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Out of the Frying Pan, Into the Fire - report on climate change and violent conflict

21 November 2017 - Christian Aid has today launched a new, two-part report analysing the threat of climate change increasing violence or conflict, and how wars and instability in turn aggravate climate change.

The report called Out of the Frying Pan, Into the Fire coincides with this week’s UN Climate Change Conference in Bonn, Germany.

Christian Aid has warned that climate change can present a real and growing threat to global peace. As global warming continues to rise, this will massively aggravate violence. Global peace building efforts will need to be increasingly aware of the potential of climate change to aggravate the drivers of violent conflict.

Eric Gutierrez, Christian Aid Policy Advisor said: “Over the past 15 years, the threat of climate change to global security has been forecast. It has been predicted that food shortages, decreasing water supplies and reduced access to energy could lead to economic and political turmoil, social unrest and conflict.'

'In the worst hit parts of the world, we are already seeing the serious impact of climate change in driving conflict. From 1st January to 7th October 2017, there were 197 incidents of violence between herder groups and farming communities in Africa, according to the Armed Conflict Location and Event Database.'

'In June, up to 80 people died in three days of violent clashes between farming and herder communities in Mali, which spilled into Burkina Faso. Soon after, 36 people were killed in clashes between pastoralists in Rumbek, South Sudan over grazing land and migration routes.'

'Desertification, prolonged drought and loss of grazing land are causing herders to migrate into regions traditionally held by farmers. Poor farmers, denied access to productive land, water and infrastructure, are growing their crops further afield. The result is that two historically interdependent livelihoods, agriculture and pastoralism, have become seasonally incompatible, with deadly consequences.'

'Christian Aid believes that the best form of climate security is climate justice. Conflicts over land and water will escalate unless herder and farmer livelihoods can be made compatible again.'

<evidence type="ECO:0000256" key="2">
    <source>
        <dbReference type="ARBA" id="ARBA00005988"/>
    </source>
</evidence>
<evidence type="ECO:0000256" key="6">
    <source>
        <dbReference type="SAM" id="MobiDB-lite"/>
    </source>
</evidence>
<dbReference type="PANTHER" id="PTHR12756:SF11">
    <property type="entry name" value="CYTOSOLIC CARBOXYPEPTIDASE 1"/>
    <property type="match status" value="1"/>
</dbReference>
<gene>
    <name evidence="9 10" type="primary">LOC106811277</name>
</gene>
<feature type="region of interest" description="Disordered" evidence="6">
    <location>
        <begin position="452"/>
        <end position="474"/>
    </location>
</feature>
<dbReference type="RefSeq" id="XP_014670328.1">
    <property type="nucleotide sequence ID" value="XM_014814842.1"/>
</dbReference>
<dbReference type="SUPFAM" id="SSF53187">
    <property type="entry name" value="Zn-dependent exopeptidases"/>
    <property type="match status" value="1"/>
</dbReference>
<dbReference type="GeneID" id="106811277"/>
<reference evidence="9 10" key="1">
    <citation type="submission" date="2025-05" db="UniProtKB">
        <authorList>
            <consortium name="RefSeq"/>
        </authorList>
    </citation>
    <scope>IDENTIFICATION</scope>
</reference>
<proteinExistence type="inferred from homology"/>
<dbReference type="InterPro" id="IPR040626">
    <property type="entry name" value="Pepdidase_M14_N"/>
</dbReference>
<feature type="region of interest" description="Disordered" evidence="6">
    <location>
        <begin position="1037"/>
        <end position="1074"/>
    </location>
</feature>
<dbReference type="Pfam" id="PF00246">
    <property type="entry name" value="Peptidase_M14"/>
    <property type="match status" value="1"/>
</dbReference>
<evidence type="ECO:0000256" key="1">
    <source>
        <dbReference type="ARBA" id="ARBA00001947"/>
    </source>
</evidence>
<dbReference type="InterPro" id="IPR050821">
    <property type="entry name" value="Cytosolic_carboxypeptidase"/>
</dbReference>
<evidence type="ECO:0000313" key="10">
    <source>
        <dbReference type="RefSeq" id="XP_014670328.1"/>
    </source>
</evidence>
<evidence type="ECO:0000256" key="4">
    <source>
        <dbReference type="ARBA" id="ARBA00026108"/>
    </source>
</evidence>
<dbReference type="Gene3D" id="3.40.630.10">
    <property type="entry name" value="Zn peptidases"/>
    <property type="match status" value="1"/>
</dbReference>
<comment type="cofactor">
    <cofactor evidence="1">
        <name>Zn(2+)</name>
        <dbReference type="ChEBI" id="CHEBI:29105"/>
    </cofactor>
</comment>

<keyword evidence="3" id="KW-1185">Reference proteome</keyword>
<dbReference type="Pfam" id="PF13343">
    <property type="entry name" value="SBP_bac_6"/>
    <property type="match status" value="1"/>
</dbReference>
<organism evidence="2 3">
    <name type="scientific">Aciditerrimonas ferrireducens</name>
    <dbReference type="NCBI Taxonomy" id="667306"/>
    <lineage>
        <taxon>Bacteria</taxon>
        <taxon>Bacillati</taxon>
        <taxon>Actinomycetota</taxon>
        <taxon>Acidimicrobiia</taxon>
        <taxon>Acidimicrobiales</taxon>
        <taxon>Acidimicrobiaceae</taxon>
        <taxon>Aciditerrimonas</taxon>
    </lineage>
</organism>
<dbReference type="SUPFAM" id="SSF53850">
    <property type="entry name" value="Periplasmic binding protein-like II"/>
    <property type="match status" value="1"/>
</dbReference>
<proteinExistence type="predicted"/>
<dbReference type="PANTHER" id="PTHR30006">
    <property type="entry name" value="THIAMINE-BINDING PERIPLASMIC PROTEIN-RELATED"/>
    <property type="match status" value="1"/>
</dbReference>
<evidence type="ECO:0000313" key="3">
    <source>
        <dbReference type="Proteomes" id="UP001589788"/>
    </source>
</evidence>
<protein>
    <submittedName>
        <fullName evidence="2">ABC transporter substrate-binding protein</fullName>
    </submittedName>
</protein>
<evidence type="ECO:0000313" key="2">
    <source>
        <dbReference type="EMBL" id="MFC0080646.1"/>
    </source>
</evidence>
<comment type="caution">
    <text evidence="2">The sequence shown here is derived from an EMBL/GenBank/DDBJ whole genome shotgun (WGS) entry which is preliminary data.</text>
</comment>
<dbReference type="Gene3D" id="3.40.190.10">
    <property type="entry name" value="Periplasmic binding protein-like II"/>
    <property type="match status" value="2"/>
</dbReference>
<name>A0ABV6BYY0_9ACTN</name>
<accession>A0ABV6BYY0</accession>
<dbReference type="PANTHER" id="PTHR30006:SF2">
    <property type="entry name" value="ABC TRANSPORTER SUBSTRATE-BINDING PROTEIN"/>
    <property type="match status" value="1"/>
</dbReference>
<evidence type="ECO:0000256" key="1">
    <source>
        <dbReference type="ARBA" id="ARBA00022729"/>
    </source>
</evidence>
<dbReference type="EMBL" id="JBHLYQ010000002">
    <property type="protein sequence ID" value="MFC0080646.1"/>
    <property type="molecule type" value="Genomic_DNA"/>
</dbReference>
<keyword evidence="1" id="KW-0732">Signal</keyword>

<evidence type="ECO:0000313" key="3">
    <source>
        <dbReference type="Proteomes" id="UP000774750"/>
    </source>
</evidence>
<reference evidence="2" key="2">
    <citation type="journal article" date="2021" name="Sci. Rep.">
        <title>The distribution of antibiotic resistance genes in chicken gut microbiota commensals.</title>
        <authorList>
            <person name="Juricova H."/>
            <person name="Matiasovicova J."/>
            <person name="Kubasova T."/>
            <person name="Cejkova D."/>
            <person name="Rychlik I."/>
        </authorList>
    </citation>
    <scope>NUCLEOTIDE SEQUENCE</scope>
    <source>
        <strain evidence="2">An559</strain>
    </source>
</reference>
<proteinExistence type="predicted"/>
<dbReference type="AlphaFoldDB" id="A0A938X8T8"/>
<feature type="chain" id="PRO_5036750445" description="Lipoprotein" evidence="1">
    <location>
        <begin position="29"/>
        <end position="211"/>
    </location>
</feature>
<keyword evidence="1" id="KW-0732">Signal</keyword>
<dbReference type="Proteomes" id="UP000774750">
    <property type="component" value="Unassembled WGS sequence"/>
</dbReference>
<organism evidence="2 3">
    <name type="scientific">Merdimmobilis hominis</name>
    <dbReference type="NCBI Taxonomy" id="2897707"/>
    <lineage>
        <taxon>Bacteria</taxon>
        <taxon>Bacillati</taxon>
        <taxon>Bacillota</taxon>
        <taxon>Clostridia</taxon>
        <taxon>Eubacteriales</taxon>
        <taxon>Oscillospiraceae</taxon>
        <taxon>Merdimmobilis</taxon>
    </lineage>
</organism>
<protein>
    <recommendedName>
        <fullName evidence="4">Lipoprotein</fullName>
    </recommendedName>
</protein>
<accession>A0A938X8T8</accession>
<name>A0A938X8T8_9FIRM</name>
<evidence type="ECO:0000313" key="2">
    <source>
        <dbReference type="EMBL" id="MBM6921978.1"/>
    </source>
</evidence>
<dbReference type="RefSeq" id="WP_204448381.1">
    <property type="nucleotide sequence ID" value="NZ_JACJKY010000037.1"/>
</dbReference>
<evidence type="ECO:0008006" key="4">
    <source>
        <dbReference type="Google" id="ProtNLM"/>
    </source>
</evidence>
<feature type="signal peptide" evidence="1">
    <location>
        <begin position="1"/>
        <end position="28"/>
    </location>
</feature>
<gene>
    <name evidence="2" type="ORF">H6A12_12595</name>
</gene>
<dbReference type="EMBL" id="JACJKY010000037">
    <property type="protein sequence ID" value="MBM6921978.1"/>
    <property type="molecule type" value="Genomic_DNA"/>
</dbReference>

Christian Aid is calling for world leaders to commit urgent global action to keep global average temperature rise to below 20C; for greater support for adaptation and resilience in communities hit by drought and flooding; and to make finance flows consistent with lower greenhouse emissions and climate-resilient development.

To prevent conflict and violence related to climate change, Christian Aid is calling for greater global support for initiatives to prevent climate-induced tensions from escalating into violence.

'Contentious issues, such as the use of land for huge agricultural projects in developing nations to benefit rich countries, should to be addressed with more urgency,' said Eric Gutierrez. 'We hope that this report will trigger conversations in Bonn on tackling the security threats of climate change.'

To download the reports visit:

Out of the Frying Pan - Part One: https://www.christianaid.org.uk/resources/campaigns/out-frying-pan-fire-part-one
Out of the Frying Pan - Part Two: https://www.christianaid.org.uk/resources/campaigns/out-frying-pan-fire-part-two

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For media queries contact:

Meabh Smith
Head of Communications
E: mjsmith@christian-aid.org  T: 087 2068483


Notes to editors: 

  1. Christian Aid works in some of the world's poorest communities in around 40 countries at any one time. We act where there is great need, regardless of religion, helping people to live a full life, free from poverty. We provide urgent, practical and effective assistance in tackling the root causes of poverty as well as its effects.

  2. Christian Aid is a member of the ACT Alliance, a global coalition of more than 130 churches and church-related organisations that work together in humanitarian assistance, advocacy and development. 

  3. Follow Christian Aid Ireland on Twitter @christianaidirl

  4. For more information about the work of Christian Aid Ireland visit www.christianaid.ie
     

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